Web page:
Friday Guest Mock: Hollywood Walk of Fame is Paid PR

2011 June 10
by mockers

Okay, this one comes from Dan Bloom in Taiwan.  This is not your traditional guest mock by any means – but I really appreciated it as unintentionally innovative comedy…and I laughed my ass off.  I think Dan has created a whole new genre of mocking: “The mockable investigative report.”  We could tackle things that everyone already knows is fake but we go along with anyway – like professional wrestling, the Easter Bunny and John Travolta’s hair. I hope you can see the genius that I saw in it.  Here’s Dan:


For over 50 years, the Hollywood Walk of Fame has been handing out stars to stars, from Joanne Woodward in 1960 — she was the first so-called (sic) :honoree” — to Charlie Chaplin and Dennis Hopper and Bill Maher and Penelope Cruz. It’s a time-honored tradition, makes for great photo opps, fits nicely into marketing campaigns and PR efforts, and it’s fun. Who doesn’t love to read a good news story, with accompanying photo, about the lastest “winner” of a Hollywood Walk of Fame star? It’s as American as apple pie now.

But one enterprising entertainment reporter in Los Angeles, Barbara Munker, working for the German News Agency (dpa) overseas but based in California, has had the guts to tell the truth about the Walk of Fame stars, and her story was published overseas last year. But not one newwspaper in North America dared run her article. Go figure. What Munker did in her 1000-word story was tell the truth — that each stars on the Walk of Fame is a paid publicity gimmick in which the studios work hand in hand with the Hollywood Chamber of Commerce to create another layer of the Hollywood myth. And this myth this time?

That the stars who get a star on the Walk of Fame were ”awarded” the honor for their work in films, and they are “honorees” merely picking up the awards that handed out every two weeks for a total of 24 to 30 such PR events each year. Not one newspaper in North America has ever printed the backstory to the Walk of Fame, even though they all have had access to Munker’s myth-busting article for over a year now. Why the silence? I once asked Roger Ebert — American’s favorite film critic and mine, too — and he told me that everyone knows the Walk of Fame stars are paid publicity gimmicks and it’s no big deal. Ebert told me a more important media wake-up call would be about the annual multi-million dollar ad campaigns by studios to win Oscar awards. That needs to be stopped, he said.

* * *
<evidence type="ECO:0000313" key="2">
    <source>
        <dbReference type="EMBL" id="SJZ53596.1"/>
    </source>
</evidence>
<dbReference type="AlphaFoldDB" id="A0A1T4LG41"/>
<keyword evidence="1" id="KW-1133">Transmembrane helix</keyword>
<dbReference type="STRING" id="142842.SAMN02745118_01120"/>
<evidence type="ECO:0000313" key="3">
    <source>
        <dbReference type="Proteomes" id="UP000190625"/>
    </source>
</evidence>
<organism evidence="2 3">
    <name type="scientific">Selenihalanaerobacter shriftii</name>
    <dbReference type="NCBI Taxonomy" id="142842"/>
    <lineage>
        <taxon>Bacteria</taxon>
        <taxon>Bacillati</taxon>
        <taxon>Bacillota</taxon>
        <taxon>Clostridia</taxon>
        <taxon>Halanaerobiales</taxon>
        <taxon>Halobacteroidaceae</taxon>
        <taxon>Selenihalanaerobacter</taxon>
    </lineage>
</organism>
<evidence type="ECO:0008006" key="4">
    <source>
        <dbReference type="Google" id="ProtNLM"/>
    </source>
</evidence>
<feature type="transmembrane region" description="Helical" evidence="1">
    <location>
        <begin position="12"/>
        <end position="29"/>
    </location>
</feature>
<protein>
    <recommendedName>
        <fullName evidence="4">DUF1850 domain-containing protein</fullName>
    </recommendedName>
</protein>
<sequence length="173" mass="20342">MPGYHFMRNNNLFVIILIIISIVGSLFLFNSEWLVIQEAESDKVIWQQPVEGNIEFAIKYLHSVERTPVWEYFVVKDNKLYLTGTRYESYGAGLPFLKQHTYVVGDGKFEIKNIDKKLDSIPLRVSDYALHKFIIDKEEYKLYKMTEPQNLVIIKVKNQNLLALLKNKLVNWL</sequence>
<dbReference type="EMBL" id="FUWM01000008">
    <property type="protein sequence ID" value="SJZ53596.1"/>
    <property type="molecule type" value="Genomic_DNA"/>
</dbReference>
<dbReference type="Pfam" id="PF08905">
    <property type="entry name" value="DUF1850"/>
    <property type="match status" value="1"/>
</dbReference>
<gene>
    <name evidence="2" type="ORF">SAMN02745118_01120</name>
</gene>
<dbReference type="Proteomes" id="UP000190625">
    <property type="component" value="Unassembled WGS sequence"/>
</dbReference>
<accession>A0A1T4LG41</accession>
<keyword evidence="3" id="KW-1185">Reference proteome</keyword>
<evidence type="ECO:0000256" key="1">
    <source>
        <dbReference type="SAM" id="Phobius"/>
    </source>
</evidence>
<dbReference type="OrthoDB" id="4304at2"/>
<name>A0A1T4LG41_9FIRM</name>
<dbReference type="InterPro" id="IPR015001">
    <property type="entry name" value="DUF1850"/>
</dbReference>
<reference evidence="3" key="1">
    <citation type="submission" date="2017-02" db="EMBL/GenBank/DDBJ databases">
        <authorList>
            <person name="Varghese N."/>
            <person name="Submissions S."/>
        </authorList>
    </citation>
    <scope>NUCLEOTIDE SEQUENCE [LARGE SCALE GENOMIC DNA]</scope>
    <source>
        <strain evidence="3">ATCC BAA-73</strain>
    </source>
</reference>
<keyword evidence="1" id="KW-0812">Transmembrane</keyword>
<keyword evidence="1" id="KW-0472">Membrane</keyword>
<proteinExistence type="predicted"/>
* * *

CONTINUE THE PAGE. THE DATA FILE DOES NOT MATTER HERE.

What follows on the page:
”The Walk of Fame thing? Who cares?” he told me.

[DISCLOSURE: I just learned this week, in the course of writing this article, that my Facebook pal Roger Ebert, above, was, according to the Walk of Fame website, “inducted to the Walk of Fame on June 23, 2005.” Roger, who paid for your star? Fess up! And why did you go along with the charade, if charade it is? Maybe it’s not a charade. If so, enlighten me.]

Well, Barbara Munker cared enough to write her English-language article for the Deutsche Press-Agentur (dpa) headlined “Hollywood Walk of Fame celebrates 50 years.” It was published in newspapers worldwide, except in North America, in May 9, 2010. From Russell Crowe to James Cameron, the “honors” keep coming and coming. Even producers can get a star now. One of these days you will that some savvy hollywood PR maven has been so ”honored” on the star-studded sidewalk on Hollywood Boulevard.

Yes, getting a star is an honor of sorts, let’s be clear, newspaper and online news sites editors: each star is bought and paid for by the studios or the stars themselves, and ordered up 12 months in advance to gently and gingerly co-incide with the release of a new movie or retrospective. And paid for to the tune of $30,000 each. Does the general public in America know this? They do not know this. The movie-going public has been led to believe by cooperating news agencies that work hand in hand with the Hollywood studios and PR mavens that each new star is an award which the awardee was awarded by a committee of judges who awards such the bi-monthly –and soon to be weekly? — awards. But the the awards are not awards, and the public needs to know this. Or maybe the public doesn’t need to know this. The less they know the better, some feel. I feel it’s good to know the truth. The truth is, as Munker reported last year, a bit cloudier.